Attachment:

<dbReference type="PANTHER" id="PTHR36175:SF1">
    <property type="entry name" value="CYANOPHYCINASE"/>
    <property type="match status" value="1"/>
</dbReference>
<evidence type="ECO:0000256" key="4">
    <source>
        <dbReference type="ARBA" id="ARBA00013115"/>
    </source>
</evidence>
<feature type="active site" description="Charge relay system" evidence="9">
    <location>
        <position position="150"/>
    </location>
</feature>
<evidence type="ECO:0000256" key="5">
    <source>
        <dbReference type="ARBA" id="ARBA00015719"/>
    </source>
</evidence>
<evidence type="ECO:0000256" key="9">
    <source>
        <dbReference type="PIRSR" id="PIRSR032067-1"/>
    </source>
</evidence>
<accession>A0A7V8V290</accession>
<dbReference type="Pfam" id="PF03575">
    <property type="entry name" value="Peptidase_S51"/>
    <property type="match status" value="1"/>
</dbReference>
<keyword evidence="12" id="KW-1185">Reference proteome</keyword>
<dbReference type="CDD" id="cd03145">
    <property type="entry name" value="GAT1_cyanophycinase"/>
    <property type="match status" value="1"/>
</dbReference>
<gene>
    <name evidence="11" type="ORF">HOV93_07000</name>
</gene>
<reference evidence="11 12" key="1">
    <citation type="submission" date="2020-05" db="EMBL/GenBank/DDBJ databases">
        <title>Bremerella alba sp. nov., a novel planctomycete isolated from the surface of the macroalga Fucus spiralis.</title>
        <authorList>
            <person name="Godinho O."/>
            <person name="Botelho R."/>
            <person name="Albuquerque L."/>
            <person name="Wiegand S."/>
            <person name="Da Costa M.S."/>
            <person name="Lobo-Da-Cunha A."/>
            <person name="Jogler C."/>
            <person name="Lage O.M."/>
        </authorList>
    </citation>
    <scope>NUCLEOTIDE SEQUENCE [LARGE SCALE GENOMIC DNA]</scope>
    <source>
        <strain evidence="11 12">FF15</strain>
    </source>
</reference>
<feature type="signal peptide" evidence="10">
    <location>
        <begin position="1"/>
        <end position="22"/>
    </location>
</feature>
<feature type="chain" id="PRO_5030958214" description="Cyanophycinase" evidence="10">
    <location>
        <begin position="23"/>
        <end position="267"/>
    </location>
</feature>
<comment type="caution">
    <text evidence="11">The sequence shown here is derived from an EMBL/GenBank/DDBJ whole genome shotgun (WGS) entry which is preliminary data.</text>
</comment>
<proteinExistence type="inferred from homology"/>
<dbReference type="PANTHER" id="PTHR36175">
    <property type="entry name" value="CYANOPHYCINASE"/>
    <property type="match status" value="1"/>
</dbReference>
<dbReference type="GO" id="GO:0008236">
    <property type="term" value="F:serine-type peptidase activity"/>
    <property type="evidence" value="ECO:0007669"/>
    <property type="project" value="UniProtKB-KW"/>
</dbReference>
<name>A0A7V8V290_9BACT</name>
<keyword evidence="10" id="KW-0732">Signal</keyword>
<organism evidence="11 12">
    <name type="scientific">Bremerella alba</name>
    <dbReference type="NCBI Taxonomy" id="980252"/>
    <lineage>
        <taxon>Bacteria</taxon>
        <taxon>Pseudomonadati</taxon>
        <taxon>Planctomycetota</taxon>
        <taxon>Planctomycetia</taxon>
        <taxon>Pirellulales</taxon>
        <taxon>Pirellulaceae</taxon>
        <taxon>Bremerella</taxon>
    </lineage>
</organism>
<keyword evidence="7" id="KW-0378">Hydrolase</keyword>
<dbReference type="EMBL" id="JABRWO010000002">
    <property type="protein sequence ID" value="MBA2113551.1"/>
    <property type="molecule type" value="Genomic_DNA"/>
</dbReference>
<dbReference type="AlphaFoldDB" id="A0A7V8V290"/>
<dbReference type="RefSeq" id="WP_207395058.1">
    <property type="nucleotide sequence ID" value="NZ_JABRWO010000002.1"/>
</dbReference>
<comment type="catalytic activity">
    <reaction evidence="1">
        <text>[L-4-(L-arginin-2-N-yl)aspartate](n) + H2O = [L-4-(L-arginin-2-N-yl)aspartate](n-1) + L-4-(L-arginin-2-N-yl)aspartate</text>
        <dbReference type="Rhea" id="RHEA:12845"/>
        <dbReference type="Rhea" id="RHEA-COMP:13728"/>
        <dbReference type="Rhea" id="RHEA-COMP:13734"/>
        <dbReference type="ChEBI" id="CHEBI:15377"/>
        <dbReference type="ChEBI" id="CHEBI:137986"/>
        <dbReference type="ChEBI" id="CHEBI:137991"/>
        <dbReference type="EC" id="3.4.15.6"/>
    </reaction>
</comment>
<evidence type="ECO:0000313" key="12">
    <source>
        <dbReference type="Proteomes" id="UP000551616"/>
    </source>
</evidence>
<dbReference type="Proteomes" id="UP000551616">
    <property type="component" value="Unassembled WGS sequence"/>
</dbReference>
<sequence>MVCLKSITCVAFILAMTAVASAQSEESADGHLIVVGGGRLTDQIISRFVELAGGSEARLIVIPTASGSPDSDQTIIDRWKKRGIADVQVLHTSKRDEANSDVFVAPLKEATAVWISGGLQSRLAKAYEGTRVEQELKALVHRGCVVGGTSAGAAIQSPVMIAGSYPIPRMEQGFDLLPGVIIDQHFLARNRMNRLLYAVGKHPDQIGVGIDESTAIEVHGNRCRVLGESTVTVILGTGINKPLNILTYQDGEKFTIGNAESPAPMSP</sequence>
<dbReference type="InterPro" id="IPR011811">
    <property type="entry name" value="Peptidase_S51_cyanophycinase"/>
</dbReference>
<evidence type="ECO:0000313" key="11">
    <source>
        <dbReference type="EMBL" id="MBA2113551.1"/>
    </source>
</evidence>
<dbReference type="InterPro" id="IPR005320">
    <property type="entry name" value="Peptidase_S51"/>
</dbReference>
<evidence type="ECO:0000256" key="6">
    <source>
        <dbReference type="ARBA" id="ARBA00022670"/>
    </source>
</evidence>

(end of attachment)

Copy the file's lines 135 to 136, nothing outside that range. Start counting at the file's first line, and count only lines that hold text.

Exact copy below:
<dbReference type="InterPro" id="IPR005320">
    <property type="entry name" value="Peptidase_S51"/>